Ecological diversity of ophthalmosaurids
Cluster analysis of ecological data (Supplementary Table 12, Supplementary Methods and Supplementary Data 7) recovers three main ecomorphological groups, further divided into a range of subgroups, and supported by significant approximated unbiased P values (Fig. 2). The first group is characterized by minute recurved teeth with a smooth and slender crown and no detectable wear. Two of them are ophthalmosaurines, with a large sclerotic aperture, and preserved gut content in one of them (Ophthalmosaurus natans) consists of only soft, unshelled coleoid remains28. We propose that these ichthyosaurs had a restricted diet of small, soft-prey items and were unlikely to process large prey items into smaller pieces; we term this group soft-prey specialists (which probably also incorporate the ‘specialized ram feeders’ of ref. 11). The second group is the most speciose, contains only platypterygiine ichthyosaurs, and is characterized by large and robust teeth, heavy apical wear and quite often a robust (dorsoventrally deep, which better resists torsional stresses29) rostrum and possibly a relatively shorter symphysis. One member, ‘Platypterygius australis’13, has been found with remains of birds, turtles and fishes in its gut. We propose this group fed on a wide range of prey, including other vertebrates; we term this group apex predators. All species currently referred to as Platypterygius except ‘Platypterygius sachicarum’ unite in this cluster. This grouping could indicate that these species superficially resemble each other because of ecology rather than shared ancestry. The third group contains medium-sized ichthyosaurs with a slender rostrum, bearing small teeth with a robust crown and slight wear; we propose this group preyed on a wide range of small animals. Because they share features with the two other groups, we term this group generalists. Subgroups of the cluster are supported by significant P values as well, but do not appear to be supported by radically distinct features. If anything, these groupings probably reflect subtle differences that could allow niche partitioning between coeval taxa. The stratigraphic distributions and counts of feeding guilds through time should be a reliable measure of ecological disparity regardless of the accuracy of our interpretations of their specific diets.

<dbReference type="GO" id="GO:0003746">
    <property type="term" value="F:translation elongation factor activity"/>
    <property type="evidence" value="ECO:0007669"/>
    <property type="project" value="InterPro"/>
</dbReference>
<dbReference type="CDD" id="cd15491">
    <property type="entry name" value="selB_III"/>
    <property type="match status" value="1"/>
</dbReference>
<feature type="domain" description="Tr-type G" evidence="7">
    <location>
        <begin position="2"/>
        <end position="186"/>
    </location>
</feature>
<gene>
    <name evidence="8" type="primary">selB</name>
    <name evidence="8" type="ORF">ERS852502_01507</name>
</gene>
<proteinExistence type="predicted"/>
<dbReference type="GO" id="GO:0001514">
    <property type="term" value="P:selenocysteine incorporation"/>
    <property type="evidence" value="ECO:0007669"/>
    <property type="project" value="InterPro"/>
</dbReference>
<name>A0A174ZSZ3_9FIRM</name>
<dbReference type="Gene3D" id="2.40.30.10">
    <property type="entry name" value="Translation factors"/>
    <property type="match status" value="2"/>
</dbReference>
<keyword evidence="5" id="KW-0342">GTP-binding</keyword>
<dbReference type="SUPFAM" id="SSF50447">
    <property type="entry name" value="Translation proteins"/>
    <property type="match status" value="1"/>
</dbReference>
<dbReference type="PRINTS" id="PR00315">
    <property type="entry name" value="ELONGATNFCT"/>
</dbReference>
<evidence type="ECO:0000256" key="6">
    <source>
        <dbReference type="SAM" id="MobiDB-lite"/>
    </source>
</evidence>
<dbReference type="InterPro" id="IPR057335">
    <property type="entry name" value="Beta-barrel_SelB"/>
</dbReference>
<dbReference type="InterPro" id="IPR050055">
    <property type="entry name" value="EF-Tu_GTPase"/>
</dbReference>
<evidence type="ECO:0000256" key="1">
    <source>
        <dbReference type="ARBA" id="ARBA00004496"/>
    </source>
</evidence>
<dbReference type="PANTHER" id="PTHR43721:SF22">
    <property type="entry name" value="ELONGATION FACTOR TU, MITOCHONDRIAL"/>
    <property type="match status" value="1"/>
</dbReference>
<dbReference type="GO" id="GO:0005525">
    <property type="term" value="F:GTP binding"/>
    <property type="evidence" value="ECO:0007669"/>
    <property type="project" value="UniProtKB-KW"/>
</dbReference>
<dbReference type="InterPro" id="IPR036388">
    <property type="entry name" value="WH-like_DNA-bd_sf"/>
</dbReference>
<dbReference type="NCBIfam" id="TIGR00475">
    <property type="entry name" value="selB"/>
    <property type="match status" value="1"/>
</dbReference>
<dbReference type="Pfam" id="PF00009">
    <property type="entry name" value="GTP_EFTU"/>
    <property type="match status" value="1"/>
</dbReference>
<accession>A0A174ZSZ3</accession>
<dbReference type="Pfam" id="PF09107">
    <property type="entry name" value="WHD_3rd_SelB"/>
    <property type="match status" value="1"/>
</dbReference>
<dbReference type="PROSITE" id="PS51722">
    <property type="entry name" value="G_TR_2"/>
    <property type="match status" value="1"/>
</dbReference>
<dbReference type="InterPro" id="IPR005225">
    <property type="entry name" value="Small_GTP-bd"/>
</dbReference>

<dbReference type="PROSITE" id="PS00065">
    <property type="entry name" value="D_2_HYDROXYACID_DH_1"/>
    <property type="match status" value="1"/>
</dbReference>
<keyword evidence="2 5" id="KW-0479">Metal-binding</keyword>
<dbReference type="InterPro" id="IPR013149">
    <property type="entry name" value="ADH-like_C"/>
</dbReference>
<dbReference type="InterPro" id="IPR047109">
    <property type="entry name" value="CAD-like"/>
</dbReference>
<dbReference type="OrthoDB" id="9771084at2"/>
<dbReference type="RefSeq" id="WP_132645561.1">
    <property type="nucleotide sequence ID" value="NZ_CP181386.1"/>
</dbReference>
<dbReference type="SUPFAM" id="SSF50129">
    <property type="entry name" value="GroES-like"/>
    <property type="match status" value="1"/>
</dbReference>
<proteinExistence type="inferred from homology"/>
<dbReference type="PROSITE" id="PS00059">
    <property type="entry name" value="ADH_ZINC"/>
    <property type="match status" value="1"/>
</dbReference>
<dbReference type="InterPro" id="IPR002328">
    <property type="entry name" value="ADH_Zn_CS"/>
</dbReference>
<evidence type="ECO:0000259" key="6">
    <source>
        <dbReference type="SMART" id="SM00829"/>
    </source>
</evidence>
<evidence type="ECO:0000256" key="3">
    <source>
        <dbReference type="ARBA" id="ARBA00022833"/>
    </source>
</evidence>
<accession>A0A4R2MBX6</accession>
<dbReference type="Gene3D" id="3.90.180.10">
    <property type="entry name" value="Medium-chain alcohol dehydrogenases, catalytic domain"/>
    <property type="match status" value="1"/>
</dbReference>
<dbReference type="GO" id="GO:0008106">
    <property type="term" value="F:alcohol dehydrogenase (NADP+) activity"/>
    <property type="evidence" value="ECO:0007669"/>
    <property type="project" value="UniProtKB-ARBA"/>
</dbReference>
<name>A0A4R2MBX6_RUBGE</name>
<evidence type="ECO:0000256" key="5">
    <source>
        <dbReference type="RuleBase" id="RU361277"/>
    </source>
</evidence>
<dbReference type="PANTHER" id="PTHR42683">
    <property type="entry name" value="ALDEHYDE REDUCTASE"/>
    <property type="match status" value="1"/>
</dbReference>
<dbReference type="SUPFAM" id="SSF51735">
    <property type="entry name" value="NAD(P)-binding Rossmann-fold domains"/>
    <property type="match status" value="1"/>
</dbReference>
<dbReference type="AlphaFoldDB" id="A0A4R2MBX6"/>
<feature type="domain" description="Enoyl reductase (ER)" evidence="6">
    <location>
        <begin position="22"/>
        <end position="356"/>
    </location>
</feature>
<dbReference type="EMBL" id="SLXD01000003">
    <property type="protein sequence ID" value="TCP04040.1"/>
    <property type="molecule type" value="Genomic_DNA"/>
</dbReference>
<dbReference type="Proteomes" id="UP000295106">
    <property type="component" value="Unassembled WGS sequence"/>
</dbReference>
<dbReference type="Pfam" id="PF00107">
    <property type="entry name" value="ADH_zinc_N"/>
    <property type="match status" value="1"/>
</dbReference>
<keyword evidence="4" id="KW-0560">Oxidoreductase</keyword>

The stratigraphic distributions of our feeding guilds suffer from the same biases as observed diversity and both are broadly correlated. For example, the absence of multiple co-occurring guilds in the Berriasian–Hauterivian and Aptian–Lower Albian intervals likely reflects the poor fossil records of these intervals. Mitigating bias is difficult here, as reconstruction of ancestral ecological niches defies the principle of ecological convergence, which was widespread in marine tetrapods10,30. It is, however, possible to infer the presence of a guild by using the features that appear relevant to identify the different clusters. This approach leads us to propose that the Albian–Cenomanian boundary fauna we investigated in Stoilensky quarry, western Russia (Supplementary Figs 16–19; Supplementary Table 13 and Supplementary Methods) contains taxa occupying three distinct ecological niches. The ecological diversity of Cretaceous ichthyosaurs was high, as is especially apparently at times of better sampling. This ecological diversity declined abruptly during the early Cenomanian, despite the continued sampling of ichthyosaur specimens from all major geographic regions sampled in the late Albian and the increased preservation potential (Figs 3 and 4 and Supplementary Table 14).